Animations and Society

Recently I got into a conversation with Victor Franklin who was lamenting the lack of young adult and adult animation like anime. My view on this is quite nuanced so stay with me. Take this hypothesis for a second: American cultural works of art are subject to a particular halo effect that makes the rest of the world overrate(or rate highly, warranted or not) our cultural works of art. If true, then the parts of the American culture we find worthy of propagating is, in a sense, incompatible with animation. Some animations come around and are useful and vital in this regard. I am thinking of Toy Story 4, Pinocchio, Into The SpiderVerse, and the like, but in most cases, most animations targeted at young adults or adults fall flat and/or are made for children entirely. This is because America is such a fan of representation. Indeed, this laments the American lack of imagination that would stifle an animation for adults and young adults if it does indeed come out. My perspective is, as long as the art promotes universal values we all find important, it doesn’t matter who produces or stars in the art. Good is good.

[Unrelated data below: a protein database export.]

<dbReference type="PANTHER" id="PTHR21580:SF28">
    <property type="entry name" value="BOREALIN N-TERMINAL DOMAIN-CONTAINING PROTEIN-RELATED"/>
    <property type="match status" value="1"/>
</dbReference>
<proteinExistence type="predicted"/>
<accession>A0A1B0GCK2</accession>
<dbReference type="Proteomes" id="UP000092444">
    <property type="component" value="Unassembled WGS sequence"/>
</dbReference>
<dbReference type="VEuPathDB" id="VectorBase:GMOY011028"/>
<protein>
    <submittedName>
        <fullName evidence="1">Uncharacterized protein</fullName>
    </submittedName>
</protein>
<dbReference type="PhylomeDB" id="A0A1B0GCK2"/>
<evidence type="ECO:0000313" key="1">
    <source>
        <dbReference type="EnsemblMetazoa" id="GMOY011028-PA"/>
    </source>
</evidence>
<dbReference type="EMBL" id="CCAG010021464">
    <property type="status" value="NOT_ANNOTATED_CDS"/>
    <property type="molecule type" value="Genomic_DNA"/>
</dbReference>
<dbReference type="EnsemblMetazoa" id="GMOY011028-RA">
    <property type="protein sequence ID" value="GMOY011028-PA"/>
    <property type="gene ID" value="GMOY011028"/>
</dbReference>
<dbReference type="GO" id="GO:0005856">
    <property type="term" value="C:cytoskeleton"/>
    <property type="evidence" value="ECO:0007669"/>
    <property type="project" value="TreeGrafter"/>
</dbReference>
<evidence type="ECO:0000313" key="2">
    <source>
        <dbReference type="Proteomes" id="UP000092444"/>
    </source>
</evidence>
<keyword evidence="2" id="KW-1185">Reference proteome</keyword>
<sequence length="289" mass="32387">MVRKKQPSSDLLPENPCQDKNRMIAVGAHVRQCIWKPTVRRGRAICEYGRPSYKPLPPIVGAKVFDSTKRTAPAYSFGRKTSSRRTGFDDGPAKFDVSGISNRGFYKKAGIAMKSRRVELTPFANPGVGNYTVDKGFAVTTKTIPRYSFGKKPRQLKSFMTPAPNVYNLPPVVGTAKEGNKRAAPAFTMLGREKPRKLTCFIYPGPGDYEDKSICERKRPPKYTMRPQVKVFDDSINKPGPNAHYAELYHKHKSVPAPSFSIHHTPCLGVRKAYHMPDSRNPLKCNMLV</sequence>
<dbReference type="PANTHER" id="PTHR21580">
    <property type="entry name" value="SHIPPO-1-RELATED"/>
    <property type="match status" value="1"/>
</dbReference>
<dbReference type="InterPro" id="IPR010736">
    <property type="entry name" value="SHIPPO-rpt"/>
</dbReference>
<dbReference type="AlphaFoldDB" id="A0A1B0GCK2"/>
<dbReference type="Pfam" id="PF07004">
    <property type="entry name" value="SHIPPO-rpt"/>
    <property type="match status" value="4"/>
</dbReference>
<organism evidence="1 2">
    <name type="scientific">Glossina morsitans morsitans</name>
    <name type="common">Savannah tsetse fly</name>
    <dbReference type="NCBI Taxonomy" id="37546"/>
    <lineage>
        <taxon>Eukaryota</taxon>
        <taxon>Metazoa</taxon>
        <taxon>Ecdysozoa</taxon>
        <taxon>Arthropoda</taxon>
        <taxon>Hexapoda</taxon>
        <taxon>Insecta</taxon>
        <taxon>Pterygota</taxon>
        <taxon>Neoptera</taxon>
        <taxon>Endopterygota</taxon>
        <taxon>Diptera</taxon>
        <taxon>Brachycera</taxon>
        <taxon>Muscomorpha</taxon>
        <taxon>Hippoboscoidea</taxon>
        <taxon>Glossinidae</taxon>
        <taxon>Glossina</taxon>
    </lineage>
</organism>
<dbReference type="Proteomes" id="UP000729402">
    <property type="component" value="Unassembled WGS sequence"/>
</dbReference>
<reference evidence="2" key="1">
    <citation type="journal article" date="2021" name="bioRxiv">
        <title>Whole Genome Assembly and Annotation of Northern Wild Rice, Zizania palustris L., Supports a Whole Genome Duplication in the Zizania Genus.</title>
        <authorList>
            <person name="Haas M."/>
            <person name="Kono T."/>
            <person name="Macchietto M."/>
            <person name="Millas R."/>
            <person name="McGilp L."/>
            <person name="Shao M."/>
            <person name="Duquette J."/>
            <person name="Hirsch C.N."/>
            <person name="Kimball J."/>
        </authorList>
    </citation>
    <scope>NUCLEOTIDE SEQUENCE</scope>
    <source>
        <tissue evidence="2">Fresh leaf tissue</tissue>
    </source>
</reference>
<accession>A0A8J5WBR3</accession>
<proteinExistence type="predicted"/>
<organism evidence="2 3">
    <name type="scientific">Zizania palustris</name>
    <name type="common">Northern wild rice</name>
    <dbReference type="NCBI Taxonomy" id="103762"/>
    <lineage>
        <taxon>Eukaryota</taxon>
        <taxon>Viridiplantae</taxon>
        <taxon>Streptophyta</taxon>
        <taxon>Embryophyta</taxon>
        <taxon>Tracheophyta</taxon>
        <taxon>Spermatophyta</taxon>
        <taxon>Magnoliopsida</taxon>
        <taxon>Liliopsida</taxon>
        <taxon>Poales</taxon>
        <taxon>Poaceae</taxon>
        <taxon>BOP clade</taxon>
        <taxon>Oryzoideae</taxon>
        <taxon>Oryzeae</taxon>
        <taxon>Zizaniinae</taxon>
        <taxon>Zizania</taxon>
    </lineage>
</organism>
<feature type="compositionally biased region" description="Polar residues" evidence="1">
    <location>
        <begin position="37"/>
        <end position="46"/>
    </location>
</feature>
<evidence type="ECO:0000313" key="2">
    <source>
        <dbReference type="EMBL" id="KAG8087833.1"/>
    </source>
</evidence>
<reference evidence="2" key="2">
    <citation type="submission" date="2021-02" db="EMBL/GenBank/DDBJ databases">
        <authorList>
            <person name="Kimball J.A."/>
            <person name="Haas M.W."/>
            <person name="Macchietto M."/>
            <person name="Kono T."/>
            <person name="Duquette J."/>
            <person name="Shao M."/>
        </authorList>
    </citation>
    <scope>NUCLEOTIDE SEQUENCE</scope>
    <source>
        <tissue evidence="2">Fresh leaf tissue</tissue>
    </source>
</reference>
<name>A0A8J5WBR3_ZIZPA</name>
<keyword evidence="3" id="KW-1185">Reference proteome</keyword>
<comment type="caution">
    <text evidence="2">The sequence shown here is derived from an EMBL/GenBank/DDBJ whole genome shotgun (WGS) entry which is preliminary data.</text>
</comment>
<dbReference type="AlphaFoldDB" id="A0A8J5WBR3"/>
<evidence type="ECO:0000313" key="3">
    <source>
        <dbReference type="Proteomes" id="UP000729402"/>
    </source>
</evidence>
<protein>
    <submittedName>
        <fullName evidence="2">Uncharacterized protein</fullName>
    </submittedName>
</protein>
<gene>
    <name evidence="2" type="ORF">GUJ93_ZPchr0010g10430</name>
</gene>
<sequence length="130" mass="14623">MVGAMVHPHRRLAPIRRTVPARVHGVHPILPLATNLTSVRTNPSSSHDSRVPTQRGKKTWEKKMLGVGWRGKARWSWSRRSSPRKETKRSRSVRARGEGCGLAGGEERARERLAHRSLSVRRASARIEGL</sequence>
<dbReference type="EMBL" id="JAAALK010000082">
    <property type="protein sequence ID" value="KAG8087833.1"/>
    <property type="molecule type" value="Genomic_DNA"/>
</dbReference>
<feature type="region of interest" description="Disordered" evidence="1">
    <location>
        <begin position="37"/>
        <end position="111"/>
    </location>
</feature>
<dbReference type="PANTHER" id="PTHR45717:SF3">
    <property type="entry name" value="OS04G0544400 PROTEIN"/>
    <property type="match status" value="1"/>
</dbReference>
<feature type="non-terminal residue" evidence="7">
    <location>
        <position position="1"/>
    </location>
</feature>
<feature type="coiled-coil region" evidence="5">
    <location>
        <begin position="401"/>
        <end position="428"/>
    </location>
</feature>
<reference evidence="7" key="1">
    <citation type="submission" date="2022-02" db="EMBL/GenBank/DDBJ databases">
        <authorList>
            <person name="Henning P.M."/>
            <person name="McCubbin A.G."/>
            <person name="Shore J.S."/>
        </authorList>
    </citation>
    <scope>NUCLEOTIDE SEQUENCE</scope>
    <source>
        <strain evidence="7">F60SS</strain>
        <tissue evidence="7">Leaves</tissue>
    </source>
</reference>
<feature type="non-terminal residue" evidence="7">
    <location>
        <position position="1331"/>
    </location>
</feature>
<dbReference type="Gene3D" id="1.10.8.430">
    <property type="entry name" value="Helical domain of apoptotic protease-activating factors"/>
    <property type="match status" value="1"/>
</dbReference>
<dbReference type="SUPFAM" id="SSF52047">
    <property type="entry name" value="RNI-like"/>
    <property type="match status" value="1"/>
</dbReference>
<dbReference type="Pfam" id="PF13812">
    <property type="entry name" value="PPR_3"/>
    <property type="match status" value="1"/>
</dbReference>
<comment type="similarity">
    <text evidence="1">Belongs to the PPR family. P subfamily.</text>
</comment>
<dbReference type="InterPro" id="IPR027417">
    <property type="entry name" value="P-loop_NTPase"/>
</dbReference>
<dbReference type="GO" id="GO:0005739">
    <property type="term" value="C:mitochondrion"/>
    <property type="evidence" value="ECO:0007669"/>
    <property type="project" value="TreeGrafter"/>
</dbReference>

Here’s another perspective, a free-market one. America does not need its own young adult animation because Japan and other countries have a comparative advantage in making animations for adults and young adults. America, excellent at making movies, should stick to that domain and operate at its efficient frontier. If it does indeed dabble into the art of animation for young adults, let the market decide if it is good or not. This assumes that the market is efficient. Given the halo effect hypothesis posited at the top of this post, there might be an inefficiency built into the market anyway. I would allot this post a 76% certainty rating.


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